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Largest Genome Study to Date of Cannabis Use Disorder Reveals New Genetic Underpinnings

Scientists, leading an international study designed to understand the genetic variations and risk for a cannabis use disorder, have produced data suggesting “that cannabis use disorder is a serious psychiatric illness with genetic and neurobiological influences that diverge at least

partially from cannabis use.”

In other words, these researchers are indicating an overlap between biological factors that increase an individual’s risk for developing cannabis use disorder and those factors underlying a predisposition to first-time cannabis use, and although these biological factors may overlap, they note that a distinction exists among them.

With increased legalization and decriminalization throughout the country, cannabis use in the

United States has increased significantly in recent years, and so research has focused on the

negative impacts of cannabis use. The new genome-wide association study (or GWAS) analyzed “genome data of 20,196 individuals with cannabis use disorder and 363,116 controls.” It sought to determine the locations in the human genome where specific variations in DNA correlate with the liability for cannabis use disorder.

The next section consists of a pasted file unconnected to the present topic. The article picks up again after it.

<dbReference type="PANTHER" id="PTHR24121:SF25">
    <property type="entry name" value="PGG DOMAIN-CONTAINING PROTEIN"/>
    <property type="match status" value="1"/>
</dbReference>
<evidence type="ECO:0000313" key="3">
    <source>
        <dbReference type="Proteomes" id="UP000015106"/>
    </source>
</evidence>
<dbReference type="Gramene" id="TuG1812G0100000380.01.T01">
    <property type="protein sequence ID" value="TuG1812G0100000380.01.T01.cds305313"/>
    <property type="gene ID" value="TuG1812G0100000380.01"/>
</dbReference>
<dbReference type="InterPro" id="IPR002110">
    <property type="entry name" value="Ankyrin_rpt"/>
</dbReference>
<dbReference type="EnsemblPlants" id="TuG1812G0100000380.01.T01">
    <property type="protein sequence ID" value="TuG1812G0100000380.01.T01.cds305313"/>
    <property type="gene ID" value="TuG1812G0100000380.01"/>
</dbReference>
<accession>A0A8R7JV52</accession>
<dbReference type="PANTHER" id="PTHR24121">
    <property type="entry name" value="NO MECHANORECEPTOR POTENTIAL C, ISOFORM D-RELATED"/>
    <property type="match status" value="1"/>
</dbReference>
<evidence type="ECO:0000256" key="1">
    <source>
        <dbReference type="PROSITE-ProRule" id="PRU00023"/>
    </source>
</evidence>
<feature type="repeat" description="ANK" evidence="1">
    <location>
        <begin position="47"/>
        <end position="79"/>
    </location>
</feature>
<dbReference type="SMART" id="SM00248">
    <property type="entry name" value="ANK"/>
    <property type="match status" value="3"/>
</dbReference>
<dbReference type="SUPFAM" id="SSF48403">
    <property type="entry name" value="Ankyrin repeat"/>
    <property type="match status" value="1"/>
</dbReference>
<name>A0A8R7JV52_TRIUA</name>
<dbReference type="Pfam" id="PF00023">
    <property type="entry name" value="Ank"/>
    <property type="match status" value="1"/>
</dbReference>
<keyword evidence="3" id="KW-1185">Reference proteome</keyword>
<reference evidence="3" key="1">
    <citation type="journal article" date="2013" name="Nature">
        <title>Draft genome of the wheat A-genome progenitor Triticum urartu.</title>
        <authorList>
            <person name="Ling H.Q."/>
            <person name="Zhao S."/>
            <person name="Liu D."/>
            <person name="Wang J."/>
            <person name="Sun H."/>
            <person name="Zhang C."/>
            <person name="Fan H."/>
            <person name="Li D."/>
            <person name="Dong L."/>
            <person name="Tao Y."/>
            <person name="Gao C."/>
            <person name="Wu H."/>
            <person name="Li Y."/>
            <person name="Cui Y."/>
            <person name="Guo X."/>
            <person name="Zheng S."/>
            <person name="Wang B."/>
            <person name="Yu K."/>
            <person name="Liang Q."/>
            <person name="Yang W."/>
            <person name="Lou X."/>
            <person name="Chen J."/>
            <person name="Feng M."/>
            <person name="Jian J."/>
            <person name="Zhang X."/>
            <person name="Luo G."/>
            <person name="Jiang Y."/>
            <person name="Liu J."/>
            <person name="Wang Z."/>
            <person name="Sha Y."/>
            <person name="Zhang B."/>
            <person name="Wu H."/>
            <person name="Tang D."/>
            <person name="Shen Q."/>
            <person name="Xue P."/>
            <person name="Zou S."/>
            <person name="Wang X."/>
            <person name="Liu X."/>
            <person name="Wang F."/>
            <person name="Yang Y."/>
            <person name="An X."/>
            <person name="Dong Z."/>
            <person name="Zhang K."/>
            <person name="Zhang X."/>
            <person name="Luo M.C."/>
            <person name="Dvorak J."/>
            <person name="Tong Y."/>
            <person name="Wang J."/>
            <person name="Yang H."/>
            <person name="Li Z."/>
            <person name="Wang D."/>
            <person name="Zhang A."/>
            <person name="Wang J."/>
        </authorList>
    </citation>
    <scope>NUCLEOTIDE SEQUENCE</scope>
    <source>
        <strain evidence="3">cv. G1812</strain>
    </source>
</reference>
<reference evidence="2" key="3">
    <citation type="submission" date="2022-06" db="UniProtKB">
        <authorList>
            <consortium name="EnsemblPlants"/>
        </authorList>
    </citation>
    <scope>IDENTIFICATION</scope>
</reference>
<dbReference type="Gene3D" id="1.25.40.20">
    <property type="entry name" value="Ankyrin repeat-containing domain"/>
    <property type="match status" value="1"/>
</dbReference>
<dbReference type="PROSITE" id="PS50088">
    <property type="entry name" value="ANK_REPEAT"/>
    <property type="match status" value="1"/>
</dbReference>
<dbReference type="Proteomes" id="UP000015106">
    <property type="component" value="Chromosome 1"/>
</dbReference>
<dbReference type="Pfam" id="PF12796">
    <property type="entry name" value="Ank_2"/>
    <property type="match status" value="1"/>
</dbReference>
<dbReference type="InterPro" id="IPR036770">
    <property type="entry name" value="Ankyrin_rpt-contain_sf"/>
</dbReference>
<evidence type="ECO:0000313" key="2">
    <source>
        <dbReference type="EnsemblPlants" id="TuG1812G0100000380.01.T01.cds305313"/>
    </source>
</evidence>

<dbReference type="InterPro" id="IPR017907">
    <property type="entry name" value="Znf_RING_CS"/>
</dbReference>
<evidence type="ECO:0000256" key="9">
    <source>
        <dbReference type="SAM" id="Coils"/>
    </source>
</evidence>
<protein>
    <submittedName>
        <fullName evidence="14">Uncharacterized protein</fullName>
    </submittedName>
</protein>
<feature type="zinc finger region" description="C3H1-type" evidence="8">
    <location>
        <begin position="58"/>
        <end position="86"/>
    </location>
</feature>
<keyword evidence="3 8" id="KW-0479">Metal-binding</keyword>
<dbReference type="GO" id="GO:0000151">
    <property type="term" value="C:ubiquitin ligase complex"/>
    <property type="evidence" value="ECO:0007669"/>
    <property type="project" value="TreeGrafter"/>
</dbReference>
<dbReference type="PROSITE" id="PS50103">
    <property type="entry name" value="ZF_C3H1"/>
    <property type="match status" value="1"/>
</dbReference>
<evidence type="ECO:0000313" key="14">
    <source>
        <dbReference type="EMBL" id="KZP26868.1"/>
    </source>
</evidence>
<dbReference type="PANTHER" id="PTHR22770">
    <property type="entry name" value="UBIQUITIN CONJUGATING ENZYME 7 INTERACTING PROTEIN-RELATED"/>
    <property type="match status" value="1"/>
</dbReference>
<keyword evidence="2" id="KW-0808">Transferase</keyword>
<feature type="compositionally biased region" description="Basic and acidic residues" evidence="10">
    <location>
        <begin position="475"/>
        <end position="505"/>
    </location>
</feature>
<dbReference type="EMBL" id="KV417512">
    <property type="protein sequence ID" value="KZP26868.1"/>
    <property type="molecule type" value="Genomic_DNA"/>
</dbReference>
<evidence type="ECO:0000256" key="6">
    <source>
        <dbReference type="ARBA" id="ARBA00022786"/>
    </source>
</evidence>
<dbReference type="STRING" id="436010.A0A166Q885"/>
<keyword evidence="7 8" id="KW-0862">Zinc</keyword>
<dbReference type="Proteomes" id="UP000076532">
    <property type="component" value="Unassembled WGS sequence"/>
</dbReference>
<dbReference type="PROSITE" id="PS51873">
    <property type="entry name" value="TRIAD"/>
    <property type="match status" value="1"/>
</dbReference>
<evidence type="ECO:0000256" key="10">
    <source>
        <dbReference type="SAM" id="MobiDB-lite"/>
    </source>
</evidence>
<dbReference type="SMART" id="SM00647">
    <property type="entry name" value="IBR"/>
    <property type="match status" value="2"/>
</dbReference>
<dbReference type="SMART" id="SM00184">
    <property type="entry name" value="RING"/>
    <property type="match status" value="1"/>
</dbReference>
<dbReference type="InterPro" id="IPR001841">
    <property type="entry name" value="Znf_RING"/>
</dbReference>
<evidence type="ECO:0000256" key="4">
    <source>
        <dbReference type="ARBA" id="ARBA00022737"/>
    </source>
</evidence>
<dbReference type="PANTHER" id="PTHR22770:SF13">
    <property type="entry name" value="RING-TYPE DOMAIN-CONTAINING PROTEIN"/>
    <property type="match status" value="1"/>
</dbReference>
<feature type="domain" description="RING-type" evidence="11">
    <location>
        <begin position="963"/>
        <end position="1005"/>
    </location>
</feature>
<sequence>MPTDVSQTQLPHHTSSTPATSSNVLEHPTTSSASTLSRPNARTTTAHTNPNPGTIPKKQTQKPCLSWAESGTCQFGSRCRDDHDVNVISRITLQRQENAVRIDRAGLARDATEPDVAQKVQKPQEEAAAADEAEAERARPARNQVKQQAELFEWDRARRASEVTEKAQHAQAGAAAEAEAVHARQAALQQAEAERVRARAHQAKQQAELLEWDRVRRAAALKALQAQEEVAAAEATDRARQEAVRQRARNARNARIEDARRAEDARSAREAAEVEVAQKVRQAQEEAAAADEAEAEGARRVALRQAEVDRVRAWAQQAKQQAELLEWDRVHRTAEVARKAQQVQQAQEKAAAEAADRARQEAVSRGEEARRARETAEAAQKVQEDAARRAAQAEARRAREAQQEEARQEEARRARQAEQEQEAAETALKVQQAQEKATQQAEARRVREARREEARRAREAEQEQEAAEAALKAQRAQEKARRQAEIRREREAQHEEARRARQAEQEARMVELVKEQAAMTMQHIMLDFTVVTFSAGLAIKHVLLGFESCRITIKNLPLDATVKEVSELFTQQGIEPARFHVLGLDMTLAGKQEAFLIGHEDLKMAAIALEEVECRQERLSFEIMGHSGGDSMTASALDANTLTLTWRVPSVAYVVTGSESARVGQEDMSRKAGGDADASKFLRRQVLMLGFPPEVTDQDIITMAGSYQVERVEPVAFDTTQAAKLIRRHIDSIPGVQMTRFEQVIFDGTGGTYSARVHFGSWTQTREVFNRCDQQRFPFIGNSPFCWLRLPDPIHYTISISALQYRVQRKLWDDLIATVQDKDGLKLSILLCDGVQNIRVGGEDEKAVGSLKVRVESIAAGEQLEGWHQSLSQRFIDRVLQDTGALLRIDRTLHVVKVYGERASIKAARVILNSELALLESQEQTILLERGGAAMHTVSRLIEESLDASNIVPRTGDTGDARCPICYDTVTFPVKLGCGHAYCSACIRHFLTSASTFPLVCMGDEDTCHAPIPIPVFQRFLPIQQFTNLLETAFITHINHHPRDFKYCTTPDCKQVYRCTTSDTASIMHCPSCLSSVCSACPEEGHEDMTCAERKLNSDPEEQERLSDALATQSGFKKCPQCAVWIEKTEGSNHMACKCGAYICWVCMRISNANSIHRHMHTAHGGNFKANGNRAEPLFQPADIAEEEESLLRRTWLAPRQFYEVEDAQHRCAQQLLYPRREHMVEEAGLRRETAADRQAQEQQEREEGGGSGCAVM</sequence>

The researchers of the study estimate that “between 50% and 70% of an individual’s liability to cannabis use disorder is due to genetic factors," and they have identified two locations in the genome in which “specific single-letter DNA changes are statistically associated with cannabis use disorder.” Yet the researchers noted that there is a difference in the genetic influences that affect an individual’s likelihood of ever using marijuana and developing cannabis use disorder.

Furthermore, they found positive correlations at the genetic level between cannabis use disorder and psychiatric disorders, such as ADHD, major depression, and schizophrenia. You can read more about the study at the Brain & Behavior Research Foundation.

You can find drug-related resources and help online at the Substance Abuse and Mental Health Services Administration Helpline, or by calling 1-800-662-4357 (HELP).

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